Dreadhead Cowboy

‘Dreadhead Cowboy,' Charged With Felony Animal Cruelty for Dan Ryan Horse Ride, to Appear in Court

The man known as the "Dreadhead Cowboy" is scheduled to appear in court Wednesday morning, more than a week after he was charged with felony animal cruelty for riding a horse down the Dan Ryan Expressway.

Adam Hollingsworth's attorney said he will be appearing at 9 a.m. at the Cook County Courthouse in Chicago for a preliminary hearing. His attorney Jonathan Feldman said he and Hollingsworth would be available following the court appearance to make a statement and possibly answer questions.

Hollingsworth was charged last week with one count of aggravated animal cruelty, a class 4 felony, according to a statement from Illinois State Police. If convicted, he faces between one and six years in prison on the charge. In a bond hearing last Wednesday, a judge ordered him held on a $25,000 bond, which he met for his release.

The Cook County State’s Attorney’s Office has approved felony animal cruelty charges against the man known as the “Dreadhead Cowboy” after he rode a horse down the Dan Ryan Expressway on Monday afternoon. NBC 5's Natalie Martinez has all the latest details on the case.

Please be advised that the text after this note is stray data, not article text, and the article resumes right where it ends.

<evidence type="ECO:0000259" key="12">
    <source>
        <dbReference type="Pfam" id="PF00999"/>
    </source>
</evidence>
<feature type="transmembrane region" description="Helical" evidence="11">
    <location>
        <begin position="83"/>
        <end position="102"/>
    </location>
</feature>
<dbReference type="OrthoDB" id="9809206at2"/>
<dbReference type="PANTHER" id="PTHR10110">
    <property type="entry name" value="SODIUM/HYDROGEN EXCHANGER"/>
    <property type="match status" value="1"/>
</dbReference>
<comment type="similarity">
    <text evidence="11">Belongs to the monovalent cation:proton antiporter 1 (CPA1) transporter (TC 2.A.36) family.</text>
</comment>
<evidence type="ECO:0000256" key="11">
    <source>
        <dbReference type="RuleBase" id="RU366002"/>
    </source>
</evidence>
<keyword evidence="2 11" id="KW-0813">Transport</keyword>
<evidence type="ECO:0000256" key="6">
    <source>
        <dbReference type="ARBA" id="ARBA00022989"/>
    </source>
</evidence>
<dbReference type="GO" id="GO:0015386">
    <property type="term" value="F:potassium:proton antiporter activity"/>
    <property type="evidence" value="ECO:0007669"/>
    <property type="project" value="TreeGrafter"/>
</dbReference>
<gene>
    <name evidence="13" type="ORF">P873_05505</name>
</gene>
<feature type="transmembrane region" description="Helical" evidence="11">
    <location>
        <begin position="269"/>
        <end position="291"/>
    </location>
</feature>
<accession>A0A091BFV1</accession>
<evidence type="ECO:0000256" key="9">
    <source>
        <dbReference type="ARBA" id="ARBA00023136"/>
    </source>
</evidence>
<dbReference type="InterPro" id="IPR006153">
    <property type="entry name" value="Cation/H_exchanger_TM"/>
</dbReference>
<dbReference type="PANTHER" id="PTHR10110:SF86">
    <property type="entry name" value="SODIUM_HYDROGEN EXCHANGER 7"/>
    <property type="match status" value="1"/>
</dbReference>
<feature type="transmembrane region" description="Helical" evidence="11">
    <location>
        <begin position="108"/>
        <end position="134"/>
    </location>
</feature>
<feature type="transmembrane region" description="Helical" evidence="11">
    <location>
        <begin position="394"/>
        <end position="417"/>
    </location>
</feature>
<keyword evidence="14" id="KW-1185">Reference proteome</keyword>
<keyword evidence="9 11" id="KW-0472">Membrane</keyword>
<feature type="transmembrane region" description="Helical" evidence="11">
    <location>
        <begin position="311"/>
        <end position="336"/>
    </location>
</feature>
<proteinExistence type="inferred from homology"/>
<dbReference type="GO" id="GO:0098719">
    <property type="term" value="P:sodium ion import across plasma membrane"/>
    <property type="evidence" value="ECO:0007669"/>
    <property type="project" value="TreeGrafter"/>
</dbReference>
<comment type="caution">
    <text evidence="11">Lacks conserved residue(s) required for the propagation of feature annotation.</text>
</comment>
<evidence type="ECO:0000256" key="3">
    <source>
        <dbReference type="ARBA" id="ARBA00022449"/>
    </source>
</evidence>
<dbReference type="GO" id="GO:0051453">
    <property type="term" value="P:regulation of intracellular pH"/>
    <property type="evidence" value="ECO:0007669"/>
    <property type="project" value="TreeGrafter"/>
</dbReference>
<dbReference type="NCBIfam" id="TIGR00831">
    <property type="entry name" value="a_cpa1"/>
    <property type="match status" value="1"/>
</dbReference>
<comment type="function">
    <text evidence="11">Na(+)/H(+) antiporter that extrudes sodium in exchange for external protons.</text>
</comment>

Authorities had previously said he was charged with misdemeanors including reckless conduct, disobeying a police officer, criminal trespass to state-supported property, obstruction of traffic, and operating a non-highway-vehicle on a highway in connection with the incident on Sept. 21.

Officials say Hollingsworth rode his horse onto the Dan Ryan Expressway just after 4 p.m. on Sept. 21, conducting a Facebook Live broadcast while on the highway, shouting “kids lives matter” as he rode the horse along the expressway. He was flanked by numerous motorcycles and other vehicles, and traffic was backed up as a result of the incident.

Eventually he exited the highway at 95th Street, and he was taken into custody.

The man dubbed the "Census Cowboy" took his horse down Chicago's Dan Ryan Expressway Monday afternoon during rush hour.

The horse suffered a bloody wound on one of its hooves and appeared to have sores on its sides from the saddled, officials said. It placed in the custody of Chicago Animal Care and Control.

Prosecutors on Wednesday said the horse, later transferred to the care of a stable, is in critical condition and may have to be euthanized as a result of its injuries.

During Hollingsworth’s court appearance, prosecutors cited a veterinarian who testified that the damage the horse’s body sustained from the ride is equivalent to what would happen if an 80-year-old were forced to run a full marathon.

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